Ultimately though, as a fellow (?) New Zealander said above, the best path forward is the eradiaction of ATM machines for EFTPOS terminals and Cellphone payments.
phobo, May 11 2003
  

       Maybe as a start there could be a "911" pin number like maybe 9111 that would be a generic panic code to tell the ATM to send help fast.   

       You could type it in, then act like you made a mistake and type in your real pin, hoping the crook doesn't notice what you typed the first time.   

       If crooks no you can easily call for help by just typing in a quick code ... they might think twice before trying to pull something using an ATM.   

       Or they will get smart ... ask for your real code ahead of time ... and just shoot you!
Zorcon, May 17 2003
  

       In my neighborhood with our state (California) and local budget problems, the police response time to an emergency is around 23 minutes. I don't know when they might get around to responding to an ATM but chances are everyone would be long gone. Most people around here are also completely without any type of health care. At rush hour all of the cars on the freeway are just sitting at a standstill. Our local representatives have just raised our taxes again and voted themselves a raise. Maybe we could come back to this Panic Pin idea when things get a little better just for priority reasons.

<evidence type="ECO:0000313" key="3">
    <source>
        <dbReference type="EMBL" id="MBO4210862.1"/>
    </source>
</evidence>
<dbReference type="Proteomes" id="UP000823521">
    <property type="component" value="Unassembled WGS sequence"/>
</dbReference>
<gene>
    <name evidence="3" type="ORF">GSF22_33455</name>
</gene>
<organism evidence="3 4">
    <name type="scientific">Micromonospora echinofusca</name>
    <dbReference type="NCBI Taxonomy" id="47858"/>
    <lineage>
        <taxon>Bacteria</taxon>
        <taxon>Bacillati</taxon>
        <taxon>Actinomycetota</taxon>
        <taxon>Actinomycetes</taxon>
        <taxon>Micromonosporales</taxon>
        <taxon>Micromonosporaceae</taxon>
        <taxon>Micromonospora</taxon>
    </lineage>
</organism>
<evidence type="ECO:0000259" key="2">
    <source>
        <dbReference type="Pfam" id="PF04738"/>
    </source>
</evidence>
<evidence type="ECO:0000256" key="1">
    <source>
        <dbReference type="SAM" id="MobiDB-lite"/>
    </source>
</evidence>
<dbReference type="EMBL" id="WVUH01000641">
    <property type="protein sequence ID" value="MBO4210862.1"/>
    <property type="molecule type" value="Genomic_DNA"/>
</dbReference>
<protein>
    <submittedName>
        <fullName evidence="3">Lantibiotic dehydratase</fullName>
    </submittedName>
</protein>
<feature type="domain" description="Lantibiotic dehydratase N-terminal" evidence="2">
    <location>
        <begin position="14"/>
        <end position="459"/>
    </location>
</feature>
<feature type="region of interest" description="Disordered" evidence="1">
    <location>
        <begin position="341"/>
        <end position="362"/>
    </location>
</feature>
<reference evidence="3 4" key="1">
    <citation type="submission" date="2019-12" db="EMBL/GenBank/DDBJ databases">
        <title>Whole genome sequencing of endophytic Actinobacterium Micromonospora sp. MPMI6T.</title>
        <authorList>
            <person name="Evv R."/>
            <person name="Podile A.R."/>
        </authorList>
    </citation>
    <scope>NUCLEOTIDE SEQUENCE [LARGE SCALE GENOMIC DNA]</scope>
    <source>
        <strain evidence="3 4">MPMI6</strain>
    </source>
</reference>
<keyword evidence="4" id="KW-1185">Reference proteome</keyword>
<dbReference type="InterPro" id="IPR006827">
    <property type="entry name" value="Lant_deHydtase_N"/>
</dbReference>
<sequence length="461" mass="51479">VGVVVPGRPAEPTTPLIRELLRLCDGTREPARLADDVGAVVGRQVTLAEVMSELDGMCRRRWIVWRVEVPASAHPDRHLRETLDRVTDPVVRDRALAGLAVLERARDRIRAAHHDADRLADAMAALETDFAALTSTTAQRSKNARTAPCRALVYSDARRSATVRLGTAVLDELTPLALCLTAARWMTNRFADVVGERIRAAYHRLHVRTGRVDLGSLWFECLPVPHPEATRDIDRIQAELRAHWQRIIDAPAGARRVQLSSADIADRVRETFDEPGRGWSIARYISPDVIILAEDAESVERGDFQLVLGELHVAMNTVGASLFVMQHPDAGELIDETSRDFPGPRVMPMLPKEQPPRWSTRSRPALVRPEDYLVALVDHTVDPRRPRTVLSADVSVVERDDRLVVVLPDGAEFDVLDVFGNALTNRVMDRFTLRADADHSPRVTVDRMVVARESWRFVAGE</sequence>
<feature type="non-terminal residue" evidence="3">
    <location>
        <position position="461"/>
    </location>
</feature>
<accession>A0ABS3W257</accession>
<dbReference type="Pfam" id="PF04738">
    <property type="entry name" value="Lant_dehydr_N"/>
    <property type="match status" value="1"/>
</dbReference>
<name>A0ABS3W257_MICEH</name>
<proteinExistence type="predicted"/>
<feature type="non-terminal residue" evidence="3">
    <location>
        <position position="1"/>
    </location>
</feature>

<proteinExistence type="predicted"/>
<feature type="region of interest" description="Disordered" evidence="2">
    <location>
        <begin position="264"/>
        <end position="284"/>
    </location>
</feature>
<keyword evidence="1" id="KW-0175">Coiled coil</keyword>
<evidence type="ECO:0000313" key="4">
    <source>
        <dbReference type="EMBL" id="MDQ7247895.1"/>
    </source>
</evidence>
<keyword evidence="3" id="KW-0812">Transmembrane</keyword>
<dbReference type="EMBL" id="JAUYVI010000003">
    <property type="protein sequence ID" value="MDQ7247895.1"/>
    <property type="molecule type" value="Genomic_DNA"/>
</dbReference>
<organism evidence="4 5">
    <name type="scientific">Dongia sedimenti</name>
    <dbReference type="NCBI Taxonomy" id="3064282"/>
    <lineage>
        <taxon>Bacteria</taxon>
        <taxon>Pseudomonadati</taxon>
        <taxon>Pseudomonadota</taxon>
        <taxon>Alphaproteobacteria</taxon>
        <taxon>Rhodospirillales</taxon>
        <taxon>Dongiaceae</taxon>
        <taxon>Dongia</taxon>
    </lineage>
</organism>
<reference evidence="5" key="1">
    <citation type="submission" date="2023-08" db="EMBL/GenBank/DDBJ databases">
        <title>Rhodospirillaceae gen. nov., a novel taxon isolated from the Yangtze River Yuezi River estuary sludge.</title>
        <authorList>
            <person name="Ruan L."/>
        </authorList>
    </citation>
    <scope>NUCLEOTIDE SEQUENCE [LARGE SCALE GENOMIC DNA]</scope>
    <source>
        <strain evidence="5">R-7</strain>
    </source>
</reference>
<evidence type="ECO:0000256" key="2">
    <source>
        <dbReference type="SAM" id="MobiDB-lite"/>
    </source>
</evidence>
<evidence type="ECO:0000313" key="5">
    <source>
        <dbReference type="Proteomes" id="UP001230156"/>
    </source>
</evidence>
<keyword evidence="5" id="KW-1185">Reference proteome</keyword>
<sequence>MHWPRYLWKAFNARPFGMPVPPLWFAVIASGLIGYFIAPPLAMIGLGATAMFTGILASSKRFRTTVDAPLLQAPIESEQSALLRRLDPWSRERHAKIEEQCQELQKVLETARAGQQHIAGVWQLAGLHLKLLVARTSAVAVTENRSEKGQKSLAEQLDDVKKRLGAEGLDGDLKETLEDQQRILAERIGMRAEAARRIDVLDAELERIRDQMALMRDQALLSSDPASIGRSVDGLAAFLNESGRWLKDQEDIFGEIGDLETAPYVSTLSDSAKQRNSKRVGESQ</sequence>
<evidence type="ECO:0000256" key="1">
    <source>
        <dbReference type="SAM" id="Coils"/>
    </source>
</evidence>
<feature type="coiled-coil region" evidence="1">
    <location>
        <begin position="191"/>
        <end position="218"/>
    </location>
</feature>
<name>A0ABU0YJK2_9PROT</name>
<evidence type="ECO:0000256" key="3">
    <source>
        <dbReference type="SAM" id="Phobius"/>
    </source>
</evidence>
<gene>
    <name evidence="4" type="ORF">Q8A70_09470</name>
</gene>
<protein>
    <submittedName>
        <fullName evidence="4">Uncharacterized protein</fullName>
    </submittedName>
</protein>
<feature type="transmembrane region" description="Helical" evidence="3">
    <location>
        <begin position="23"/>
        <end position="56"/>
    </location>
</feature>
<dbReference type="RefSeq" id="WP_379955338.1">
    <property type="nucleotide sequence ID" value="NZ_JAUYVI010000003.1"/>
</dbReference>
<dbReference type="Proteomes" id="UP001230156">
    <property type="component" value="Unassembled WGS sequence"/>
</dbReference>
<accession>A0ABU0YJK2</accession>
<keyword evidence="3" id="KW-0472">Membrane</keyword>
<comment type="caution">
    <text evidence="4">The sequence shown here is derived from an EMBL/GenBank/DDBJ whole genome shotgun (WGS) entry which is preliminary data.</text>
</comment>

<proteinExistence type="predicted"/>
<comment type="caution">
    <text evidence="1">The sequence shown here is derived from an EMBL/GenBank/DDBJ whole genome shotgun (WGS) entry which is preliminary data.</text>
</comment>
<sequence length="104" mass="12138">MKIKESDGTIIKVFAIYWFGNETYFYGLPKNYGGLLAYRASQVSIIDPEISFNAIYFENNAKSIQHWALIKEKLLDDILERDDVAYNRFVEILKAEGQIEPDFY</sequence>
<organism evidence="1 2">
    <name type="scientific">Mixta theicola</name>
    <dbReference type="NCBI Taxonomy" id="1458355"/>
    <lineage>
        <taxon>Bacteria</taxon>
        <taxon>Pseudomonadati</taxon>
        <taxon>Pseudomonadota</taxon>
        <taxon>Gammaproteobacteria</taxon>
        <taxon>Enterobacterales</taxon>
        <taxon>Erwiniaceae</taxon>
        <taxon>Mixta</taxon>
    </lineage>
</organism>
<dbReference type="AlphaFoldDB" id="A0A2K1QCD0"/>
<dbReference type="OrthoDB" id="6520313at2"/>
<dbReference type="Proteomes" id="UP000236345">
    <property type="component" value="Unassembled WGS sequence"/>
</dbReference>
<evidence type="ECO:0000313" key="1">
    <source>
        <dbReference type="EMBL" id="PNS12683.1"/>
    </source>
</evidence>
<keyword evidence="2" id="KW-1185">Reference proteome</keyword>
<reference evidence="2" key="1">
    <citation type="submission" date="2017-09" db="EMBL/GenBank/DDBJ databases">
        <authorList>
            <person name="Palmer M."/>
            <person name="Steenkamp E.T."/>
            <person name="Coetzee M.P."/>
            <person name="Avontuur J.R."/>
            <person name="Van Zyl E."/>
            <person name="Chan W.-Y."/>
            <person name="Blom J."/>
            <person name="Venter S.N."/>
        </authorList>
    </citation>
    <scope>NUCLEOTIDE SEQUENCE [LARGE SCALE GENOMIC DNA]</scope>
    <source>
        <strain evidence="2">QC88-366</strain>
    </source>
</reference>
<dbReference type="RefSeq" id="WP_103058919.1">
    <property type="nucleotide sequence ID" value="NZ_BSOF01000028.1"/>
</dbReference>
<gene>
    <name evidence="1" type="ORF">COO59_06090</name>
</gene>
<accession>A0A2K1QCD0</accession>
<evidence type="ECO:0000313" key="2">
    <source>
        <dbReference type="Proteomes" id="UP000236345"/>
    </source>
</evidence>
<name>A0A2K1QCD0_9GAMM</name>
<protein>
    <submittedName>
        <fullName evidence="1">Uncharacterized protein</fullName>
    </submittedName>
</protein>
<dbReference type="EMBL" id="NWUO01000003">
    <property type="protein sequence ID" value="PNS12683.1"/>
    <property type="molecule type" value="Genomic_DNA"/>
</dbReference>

maniacr, May 17 2003
  

       How would ypu deal with false alarms?
The Beaner, May 31 2003
  

       It would have to be a standard pin that every customer is aware of, such as 999 or 911; it's hard enough remembering your usual pin number, let alone having to remember a special one whilst under duress.
a121509, Jun 04 2003